Praying through Politics, Ruling Through Religion: The Rajarajeswaram as an Instrument of Economic and Political Unification in the Chola Empire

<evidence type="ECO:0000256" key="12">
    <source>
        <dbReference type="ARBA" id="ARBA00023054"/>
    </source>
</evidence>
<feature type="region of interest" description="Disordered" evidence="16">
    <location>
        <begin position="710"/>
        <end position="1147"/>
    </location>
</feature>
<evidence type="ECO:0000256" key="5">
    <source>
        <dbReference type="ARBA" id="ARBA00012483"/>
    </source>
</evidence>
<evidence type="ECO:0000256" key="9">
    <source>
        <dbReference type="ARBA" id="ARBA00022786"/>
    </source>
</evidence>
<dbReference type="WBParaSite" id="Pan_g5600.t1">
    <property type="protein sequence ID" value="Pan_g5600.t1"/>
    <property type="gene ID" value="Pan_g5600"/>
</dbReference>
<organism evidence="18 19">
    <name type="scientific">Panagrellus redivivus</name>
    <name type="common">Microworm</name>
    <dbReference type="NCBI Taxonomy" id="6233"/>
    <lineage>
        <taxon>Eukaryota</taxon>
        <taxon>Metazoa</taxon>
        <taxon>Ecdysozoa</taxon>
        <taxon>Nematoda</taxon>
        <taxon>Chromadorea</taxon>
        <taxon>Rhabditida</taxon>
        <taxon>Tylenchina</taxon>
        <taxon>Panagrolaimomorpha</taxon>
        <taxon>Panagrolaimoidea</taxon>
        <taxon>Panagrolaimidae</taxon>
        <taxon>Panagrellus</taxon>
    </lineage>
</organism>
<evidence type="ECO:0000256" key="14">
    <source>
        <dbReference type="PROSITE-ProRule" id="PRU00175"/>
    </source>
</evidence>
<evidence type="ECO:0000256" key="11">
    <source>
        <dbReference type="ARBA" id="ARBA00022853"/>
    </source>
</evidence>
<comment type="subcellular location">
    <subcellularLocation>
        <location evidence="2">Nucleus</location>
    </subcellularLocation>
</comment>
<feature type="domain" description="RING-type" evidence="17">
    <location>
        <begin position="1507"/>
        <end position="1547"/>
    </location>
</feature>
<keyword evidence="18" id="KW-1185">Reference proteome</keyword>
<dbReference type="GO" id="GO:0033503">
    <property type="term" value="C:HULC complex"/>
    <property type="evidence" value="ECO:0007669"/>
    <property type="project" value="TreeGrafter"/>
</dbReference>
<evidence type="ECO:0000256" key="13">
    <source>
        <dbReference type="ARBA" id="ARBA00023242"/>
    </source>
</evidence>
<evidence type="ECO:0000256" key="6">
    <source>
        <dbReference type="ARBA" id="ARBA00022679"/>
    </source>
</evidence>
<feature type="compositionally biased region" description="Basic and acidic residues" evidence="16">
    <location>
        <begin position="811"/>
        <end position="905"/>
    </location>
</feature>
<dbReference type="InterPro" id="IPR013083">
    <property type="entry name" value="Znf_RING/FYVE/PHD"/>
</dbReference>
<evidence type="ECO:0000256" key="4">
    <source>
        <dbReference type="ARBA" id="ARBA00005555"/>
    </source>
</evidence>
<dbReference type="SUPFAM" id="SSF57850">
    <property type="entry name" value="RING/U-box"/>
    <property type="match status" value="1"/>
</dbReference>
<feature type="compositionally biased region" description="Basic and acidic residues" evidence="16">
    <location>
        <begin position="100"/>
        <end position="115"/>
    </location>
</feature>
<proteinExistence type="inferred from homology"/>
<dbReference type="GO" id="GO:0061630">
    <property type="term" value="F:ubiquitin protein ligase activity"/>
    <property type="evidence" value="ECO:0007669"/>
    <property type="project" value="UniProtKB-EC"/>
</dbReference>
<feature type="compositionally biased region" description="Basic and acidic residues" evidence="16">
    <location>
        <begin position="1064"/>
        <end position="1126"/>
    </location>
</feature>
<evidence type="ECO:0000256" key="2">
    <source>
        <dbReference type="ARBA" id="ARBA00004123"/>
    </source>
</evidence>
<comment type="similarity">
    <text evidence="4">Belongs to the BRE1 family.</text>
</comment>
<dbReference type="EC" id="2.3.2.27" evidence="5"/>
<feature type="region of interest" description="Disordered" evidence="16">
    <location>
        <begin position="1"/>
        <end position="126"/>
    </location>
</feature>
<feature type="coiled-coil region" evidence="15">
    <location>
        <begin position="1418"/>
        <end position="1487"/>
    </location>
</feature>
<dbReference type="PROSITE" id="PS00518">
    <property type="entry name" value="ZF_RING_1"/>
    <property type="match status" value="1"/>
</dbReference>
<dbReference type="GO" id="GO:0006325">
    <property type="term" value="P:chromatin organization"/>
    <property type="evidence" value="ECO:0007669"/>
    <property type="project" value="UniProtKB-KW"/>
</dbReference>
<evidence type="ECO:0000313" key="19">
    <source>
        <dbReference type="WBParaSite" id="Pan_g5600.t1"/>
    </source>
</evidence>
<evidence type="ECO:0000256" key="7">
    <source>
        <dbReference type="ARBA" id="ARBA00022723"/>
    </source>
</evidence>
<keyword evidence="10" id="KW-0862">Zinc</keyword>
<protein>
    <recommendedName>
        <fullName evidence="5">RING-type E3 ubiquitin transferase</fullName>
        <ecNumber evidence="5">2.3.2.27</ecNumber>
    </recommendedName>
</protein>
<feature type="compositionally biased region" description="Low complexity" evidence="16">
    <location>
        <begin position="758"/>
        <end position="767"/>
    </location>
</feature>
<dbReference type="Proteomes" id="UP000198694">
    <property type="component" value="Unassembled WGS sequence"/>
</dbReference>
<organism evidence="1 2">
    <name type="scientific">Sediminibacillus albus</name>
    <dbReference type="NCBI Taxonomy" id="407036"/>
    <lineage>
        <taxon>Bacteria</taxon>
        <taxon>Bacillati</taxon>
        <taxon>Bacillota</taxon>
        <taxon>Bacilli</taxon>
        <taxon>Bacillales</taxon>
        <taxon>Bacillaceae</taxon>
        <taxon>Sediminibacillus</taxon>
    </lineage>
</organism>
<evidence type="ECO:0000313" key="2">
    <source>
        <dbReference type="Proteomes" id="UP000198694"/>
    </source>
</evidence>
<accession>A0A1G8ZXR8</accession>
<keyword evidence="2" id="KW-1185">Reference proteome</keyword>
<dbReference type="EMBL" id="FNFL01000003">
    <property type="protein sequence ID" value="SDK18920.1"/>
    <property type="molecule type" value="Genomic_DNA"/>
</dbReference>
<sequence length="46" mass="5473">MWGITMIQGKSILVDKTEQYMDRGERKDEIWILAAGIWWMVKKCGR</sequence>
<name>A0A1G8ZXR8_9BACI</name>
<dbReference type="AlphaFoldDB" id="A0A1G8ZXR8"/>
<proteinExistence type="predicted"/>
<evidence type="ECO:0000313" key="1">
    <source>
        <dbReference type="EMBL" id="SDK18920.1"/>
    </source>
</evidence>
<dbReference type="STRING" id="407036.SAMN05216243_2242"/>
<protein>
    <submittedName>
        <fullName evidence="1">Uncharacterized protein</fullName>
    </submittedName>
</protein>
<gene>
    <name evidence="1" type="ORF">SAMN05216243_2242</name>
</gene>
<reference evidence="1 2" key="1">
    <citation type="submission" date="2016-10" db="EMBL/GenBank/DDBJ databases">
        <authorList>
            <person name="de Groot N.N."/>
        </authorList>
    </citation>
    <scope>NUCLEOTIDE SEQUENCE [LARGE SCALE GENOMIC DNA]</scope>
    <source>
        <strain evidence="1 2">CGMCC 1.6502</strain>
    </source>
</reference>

Preeti Talwai provides an original and multi-layered reading of the Rajarajeswaram temple in 11th century southern India. Through images and words, Preeti demonstrates how she drew from broad and specialized resources of the UC Berkeley Library (in many locations and formats) to construct an informed and engaging paper on the significance of one particular Hindu temple, built between 1003 and 1010 C.E., and during the apogee of the Chola Empire under Rajaran I. She made use of both OskiCat and Melvyl to search across UC collections, and she used the Avery Index to Architectural Periodicals, JSTOR, and other electronic article databases to gather both Western and Eastern perspectives on the Rajarajeswaram. The photographs and drawings which didactically and beautifully embellish her paper were scanned from books from the Environmental Design Library or discovered in the Library’s subscription to the ARTstor Digital Library. Preeti’s well-thought out and iterative research strategy included a careful analysis of the temple’s physical space based on primary visual sources, followed by searches for diverse interpretations in secondary literature. Not the likely location for architecture or primary sources on India, Preeti even consulted seminar archives that reside in the Bancroft Library to support her thesis that Rajaraja I combined architectural forms and structure with art, iconography, sculpture, and inscription to create a temple to Shiva that transcended the realm of Hinduism as it was known until his rule.